This page contains a Flash digital edition of a book.
HEALTH & SAFETY


In the last issue, Risktec Solutions Ltd described the five simple steps of an effective Risk Management process. In this issue they explore the first and arguably most important step of ‘Hazard Identification’. You can’t measure and hence control a risk unless you understand the underlying hazard. Once hazards have been identified, the battle is more than half won. Hazard Identification is therefore the foundation of Risk Management.


EFFECTIVE HAZARD IDENTIFICATION


The key objective is to identify all reasonably foreseeable hazards associated with your endeavour and record these within a Hazard Register which forms the focus of subsequent risk management activities. To identify hazards effectively you must answer 5 questions.


1: WHY DO YOU WANT TO IDENTIFY HAZARDS?


Previous articles have covered the fundamental answer; because things go wrong and risks must be managed, so let’s delve a little deeper. You must be clear on the purpose and objectives of your endeavour to ensure the scope of hazard identification is adequate. Is the duck trying to get her duckling across the drain cover safely or recover her car keys? Clearly there are different hazards involved...


2: WHAT IS THE REQUIRED SCOPE OF HAZARD IDENTIFICATION?


Whilst this is largely answered by the ‘Why’, you need to identify the exact range of equipment, operations, project activities, etc. that must be considered. Are interfacing issues adequately covered? Has the duck identified the asphyxiation hazard from the exhaust pipe? If in doubt include them in the scope of your hazard identification. After all, you can’t manage what you don’t know.


3: WHEN SHOULD HAZARD IDENTIFICATION BE PERFORMED?


As early as possible is the simple answer. By identifying hazards early, action can be taken to eliminate them or incorporate appropriate controls, generally with minimal cost and programme implications. Don’t be like the duck and leave it too late! If hazard identification is delayed and detailed plans have been formulated, or worse still material work completed or a hazardous scenario encountered, it may not be possible to achieve your endeavour safely within budget and time constraints. However, it must not be performed too early, before a clear vision is formulated, as the list of hazards may be incomplete or irrelevant.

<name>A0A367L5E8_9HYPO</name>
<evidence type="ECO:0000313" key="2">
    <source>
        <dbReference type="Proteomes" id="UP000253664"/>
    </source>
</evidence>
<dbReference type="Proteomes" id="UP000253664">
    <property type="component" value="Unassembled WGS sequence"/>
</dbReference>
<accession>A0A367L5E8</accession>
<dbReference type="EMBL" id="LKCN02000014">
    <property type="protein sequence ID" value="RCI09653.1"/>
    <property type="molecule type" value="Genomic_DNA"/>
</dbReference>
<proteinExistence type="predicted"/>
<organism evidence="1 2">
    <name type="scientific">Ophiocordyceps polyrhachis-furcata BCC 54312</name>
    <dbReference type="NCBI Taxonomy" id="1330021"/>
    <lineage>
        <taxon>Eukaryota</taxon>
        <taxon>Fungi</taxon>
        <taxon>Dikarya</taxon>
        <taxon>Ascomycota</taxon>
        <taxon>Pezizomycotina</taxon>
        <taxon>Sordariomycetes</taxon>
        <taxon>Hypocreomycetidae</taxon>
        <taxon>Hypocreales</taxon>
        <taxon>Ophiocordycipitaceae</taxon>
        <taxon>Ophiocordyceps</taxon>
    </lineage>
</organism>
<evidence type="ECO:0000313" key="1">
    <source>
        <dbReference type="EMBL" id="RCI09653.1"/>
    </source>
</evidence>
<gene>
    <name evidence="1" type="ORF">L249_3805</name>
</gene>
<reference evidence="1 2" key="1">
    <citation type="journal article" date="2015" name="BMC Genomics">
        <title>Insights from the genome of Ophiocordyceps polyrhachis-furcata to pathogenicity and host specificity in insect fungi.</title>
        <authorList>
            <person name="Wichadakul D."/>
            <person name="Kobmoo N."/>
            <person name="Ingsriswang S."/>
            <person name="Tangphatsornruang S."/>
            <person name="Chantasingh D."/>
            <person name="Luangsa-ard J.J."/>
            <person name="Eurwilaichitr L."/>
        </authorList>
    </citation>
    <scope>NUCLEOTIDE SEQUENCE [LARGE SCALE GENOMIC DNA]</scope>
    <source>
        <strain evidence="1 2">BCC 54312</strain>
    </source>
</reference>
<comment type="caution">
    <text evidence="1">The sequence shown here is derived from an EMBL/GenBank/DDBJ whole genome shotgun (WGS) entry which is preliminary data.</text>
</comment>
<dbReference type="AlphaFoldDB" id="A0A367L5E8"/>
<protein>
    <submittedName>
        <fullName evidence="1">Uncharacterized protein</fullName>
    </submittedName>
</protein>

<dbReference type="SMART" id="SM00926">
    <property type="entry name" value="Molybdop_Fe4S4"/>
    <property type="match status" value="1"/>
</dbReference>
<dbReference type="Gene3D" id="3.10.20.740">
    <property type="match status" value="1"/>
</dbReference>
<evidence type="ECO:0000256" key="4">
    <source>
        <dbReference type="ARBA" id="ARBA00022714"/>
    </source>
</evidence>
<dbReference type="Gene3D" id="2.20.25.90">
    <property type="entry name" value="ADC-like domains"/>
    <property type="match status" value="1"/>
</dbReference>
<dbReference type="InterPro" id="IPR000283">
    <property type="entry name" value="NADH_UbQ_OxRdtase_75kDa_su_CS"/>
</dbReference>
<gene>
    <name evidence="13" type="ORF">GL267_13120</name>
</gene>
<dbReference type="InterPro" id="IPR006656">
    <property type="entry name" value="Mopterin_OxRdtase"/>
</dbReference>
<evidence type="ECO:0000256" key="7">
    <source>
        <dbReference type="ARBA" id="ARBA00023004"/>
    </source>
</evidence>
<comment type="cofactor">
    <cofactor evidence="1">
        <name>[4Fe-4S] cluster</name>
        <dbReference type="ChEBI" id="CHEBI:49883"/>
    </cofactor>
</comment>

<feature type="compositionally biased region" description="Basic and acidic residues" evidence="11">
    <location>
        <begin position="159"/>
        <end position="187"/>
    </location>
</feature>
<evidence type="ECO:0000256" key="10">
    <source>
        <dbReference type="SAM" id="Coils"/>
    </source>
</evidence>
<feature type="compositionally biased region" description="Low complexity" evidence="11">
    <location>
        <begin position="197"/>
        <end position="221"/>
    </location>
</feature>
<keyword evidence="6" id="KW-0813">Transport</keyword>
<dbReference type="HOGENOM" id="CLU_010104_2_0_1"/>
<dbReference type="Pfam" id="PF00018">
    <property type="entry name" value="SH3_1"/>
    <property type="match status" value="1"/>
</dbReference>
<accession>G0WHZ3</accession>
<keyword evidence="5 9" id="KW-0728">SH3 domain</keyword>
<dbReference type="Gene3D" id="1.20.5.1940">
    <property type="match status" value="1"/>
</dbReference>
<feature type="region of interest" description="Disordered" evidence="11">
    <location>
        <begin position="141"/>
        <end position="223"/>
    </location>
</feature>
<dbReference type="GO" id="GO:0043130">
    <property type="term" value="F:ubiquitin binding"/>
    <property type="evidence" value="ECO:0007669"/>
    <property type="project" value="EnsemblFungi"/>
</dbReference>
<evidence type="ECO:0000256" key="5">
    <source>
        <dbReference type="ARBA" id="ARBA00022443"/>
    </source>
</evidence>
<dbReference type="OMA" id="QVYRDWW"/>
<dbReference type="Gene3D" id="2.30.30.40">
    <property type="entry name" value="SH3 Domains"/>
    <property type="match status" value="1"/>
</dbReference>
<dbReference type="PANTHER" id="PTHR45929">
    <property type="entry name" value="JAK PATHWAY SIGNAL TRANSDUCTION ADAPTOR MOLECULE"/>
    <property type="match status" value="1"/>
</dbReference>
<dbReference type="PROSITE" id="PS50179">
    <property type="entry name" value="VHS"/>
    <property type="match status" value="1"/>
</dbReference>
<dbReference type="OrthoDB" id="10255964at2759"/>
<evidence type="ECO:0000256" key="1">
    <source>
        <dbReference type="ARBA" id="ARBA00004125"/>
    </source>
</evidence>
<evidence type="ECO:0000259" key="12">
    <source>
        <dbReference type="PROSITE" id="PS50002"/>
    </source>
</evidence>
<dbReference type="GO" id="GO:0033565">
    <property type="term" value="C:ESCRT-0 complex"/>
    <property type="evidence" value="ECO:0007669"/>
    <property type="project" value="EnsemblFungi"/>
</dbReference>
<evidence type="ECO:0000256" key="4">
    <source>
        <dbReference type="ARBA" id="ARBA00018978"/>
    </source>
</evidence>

Hazard identification must not be viewed as a one-off exercise. It must be continuously reviewed to ensure the Hazard Register reflects the evolving nature of the project. If the direction or scope changes significantly, then hazard identification activities should be revisited.


20


www.windenergynetwork.co.uk


Page 1  |  Page 2  |  Page 3  |  Page 4  |  Page 5  |  Page 6  |  Page 7  |  Page 8  |  Page 9  |  Page 10  |  Page 11  |  Page 12  |  Page 13  |  Page 14  |  Page 15  |  Page 16  |  Page 17  |  Page 18  |  Page 19  |  Page 20  |  Page 21  |  Page 22  |  Page 23  |  Page 24  |  Page 25  |  Page 26  |  Page 27  |  Page 28  |  Page 29  |  Page 30  |  Page 31  |  Page 32  |  Page 33  |  Page 34  |  Page 35  |  Page 36  |  Page 37  |  Page 38  |  Page 39  |  Page 40  |  Page 41  |  Page 42  |  Page 43  |  Page 44  |  Page 45  |  Page 46  |  Page 47  |  Page 48  |  Page 49  |  Page 50  |  Page 51  |  Page 52  |  Page 53  |  Page 54  |  Page 55  |  Page 56  |  Page 57  |  Page 58  |  Page 59  |  Page 60  |  Page 61  |  Page 62  |  Page 63  |  Page 64  |  Page 65  |  Page 66  |  Page 67  |  Page 68  |  Page 69  |  Page 70  |  Page 71  |  Page 72  |  Page 73  |  Page 74  |  Page 75  |  Page 76  |  Page 77  |  Page 78  |  Page 79  |  Page 80  |  Page 81  |  Page 82  |  Page 83  |  Page 84  |  Page 85  |  Page 86  |  Page 87  |  Page 88  |  Page 89  |  Page 90  |  Page 91  |  Page 92  |  Page 93  |  Page 94  |  Page 95  |  Page 96  |  Page 97  |  Page 98  |  Page 99  |  Page 100  |  Page 101  |  Page 102  |  Page 103  |  Page 104  |  Page 105  |  Page 106  |  Page 107  |  Page 108  |  Page 109  |  Page 110  |  Page 111  |  Page 112